HELSINKI — China’s second Long March 8 rocket launched late Saturday carrying a domestic record 22 satellites for a range of commercial Chinese space companies.
The Long March 8 lifted off from Wenchang Satellite Launch Center at 10:06 p.m. Eastern Feb. 26, with the China Aerospace Science and Technology Corporation (CASC) later confirming launch success.
The second Long March 8 flew without the pair of side boosters used in the rocket’s first mission back in December 2020. It has a length of 50.3 meters long and a mass at takeoff of 356 tons.
The Long March 8 has been slated for test development of vertical takeoff, vertical landing, during which side boosters would remain attached to the first stage. Saturday’s mission was expendable, launching over the sea from Hainan island.
The Long March 8 combines the 3.35-meter-diameter new-generation Long March 7 kerosene-liquid oxygen first stage with a 3-meter-diameter hydrolox second stage from the older Long March 3A series.
“To put it simply, we have hammered out a ‘carpooling’ solution to launch many small satellites in one successful launch mission,” Xiao Yun, chief commander of the Long March 8 rocket program, told CCTV.
The China Great Wall Industry Corporation (CGWIC), a subsidiary of CASC, launched the first “Long March Express” rideshare using a Long March 6 in April 2021. A number of contracts for the new rideshare were signed at the Zhuhai Airshow in late September.
The payloads on the Long March 8 involved seven manufacturers with end users including seven commercial companies and two research institutes.
Changguang Satellite Technology, a Changchun-based remote sensing constellation operator and spinoff from the Chinese Academy of Sciences’ CIOMP, launched 10 new Jilin-1 satellites for its constellation of remote sensing satellites of the same name.
These were the Jilin-1 GF03D10-18 satellites, with GF standing for “Gaofen” or high resolution, with each of the eight satellites having a mass of around 43 kilograms. Jilin-1 MF02A01 is a 32-kilogram multi-functional satellite to test a new platform. A number of the satellites also carry secondary names through sponsorships.
Small satellite maker Minospace manufactured five satellites aboard the mission. Two of these were the Taijing-3 (01) 240-kilogram optical and Taijing-4 (01) 250-kilogram synthetic aperture radar (SAR) satellites which will be operated by Minospace.
The firm also made the Wenchang-1 (01) and (02) wide-field multispectral satellites for the Sanya Institute of Remote Sensing and Hainan Westar Remote Sensing Technology Application Service respectively, each with a mass of 62.5 kilograms. The Xidian-1 hyperspectral remote sensing satellite is for the new Silk Road Tiantu constellation and operated by Shaanxi Silk Road Tiantu Satellite Technology.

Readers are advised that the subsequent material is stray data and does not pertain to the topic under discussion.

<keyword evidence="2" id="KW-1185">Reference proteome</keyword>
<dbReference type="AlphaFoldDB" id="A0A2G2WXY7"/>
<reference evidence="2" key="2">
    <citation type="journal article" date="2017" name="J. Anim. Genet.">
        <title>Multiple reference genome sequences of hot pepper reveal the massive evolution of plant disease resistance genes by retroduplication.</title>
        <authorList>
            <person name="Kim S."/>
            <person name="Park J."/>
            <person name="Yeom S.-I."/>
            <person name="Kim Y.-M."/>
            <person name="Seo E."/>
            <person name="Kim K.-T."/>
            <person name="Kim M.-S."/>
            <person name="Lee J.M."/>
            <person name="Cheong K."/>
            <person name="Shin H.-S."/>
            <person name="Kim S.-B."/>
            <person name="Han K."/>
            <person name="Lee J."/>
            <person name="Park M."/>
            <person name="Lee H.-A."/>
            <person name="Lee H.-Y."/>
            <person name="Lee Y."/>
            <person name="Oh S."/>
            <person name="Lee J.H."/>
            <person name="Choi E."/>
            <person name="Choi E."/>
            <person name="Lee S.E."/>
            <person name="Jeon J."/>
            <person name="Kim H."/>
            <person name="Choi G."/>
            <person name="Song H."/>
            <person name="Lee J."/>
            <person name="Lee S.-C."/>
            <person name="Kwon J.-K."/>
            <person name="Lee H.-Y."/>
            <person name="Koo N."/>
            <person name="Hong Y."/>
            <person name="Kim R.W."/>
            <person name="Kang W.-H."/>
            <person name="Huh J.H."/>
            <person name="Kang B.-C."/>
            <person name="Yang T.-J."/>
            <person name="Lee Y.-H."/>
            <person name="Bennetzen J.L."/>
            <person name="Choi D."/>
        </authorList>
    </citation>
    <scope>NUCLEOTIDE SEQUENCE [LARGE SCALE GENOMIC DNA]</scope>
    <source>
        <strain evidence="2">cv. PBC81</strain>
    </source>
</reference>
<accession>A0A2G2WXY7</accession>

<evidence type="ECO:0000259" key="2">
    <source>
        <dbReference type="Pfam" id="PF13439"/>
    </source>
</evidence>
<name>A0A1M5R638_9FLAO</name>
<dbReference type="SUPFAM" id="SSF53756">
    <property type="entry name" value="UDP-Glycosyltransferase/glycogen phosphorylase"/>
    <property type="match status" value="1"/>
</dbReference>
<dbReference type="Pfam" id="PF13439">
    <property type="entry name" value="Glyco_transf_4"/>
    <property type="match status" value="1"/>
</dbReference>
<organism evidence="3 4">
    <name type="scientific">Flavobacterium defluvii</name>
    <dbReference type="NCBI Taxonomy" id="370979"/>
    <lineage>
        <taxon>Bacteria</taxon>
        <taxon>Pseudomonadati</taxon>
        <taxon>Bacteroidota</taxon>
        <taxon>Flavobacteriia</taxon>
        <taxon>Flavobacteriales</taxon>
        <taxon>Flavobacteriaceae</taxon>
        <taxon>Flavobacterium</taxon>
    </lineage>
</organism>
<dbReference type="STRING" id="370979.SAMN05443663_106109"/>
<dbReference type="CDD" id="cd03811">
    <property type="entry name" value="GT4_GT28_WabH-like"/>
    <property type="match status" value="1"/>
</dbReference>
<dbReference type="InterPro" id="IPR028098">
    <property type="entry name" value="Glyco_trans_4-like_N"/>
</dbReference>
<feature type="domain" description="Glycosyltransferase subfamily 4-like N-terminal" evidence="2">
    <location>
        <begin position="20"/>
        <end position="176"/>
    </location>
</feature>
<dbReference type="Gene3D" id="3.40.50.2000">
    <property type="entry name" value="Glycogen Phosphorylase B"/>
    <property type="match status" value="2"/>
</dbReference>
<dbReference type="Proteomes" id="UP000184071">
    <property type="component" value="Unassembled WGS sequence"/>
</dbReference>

Changsha-based commercial spacecraft maker and constellation operator Spacety launched the Chaohu-1 satellite, the first of the planned Tianxian SAR constellation in cooperation with the China Electronics Technology Group (CETC). The 325-kilogram satellite builds on the Hisea-1 SAR satellite launched on the previous Long March 8 flight.
Spacety also had the 14-kilogram Thor Smart Satellite on the mission. The satellite carries a distributed software protocol test payloads and three GRID gamma ray burst detectors and the Aurora-2 X-ray polarimeter.
Tianqi-19 was manufactured by Shandong Institute of Aerospace Electronics Technology for Guodian Gaoke and its Tianqi low-Earth orbit narrow-band Internet of Things constellation.
The roughly 60-kilogram Hainan-1 (01) and (02) satellites were developed by Shenzhen Aerospace Dongfanghong Satellite, ultimately under the ownership of CASC, for Hainan Westar Remote Sensing Technology Application Service. The satellites carry imagers and automatic identification system (AIS) receivers for maritime surveillance.
Star Era-17 (Xingshidai-17), also referred to as “Dayun”, the Chinese name for the Universiade international sports event to be held this year in Chengdu, is a 20-kilogram satellite carrying visible light and thermal infrared imagers and “AI payloads” developed and operated by ADA Space, based in Chengdu, capital of Sichuan province, southwest China. The firm raised $55.6 million in Series B round late last year for its AI satellite constellation plans.
Finally, the Phospherus-1 22-kilogram optical satellite was developed by Wuhan University for hyperspectral imaging.
Earlier on Saturday China launched the L-SAR 01B satellite on a Long March 4C, sending the synthetic aperture radar satellite to operate in formation with the L-SAR 01A satellite launched in January.
The hypergolic rocket lifted off from Jiuquan Satellite Launch Center at 6:44 p.m. Eastern Feb. 26, CASC confirmed.
The launches were China’s third and fourth orbital missions of 2022 and the first following an extended break for the Lunar New Year celebrations.
China set a new domestic record of 55 launches in 2021, far surpassing the previous record of 39 launches conducted by China in 2018 and 2020.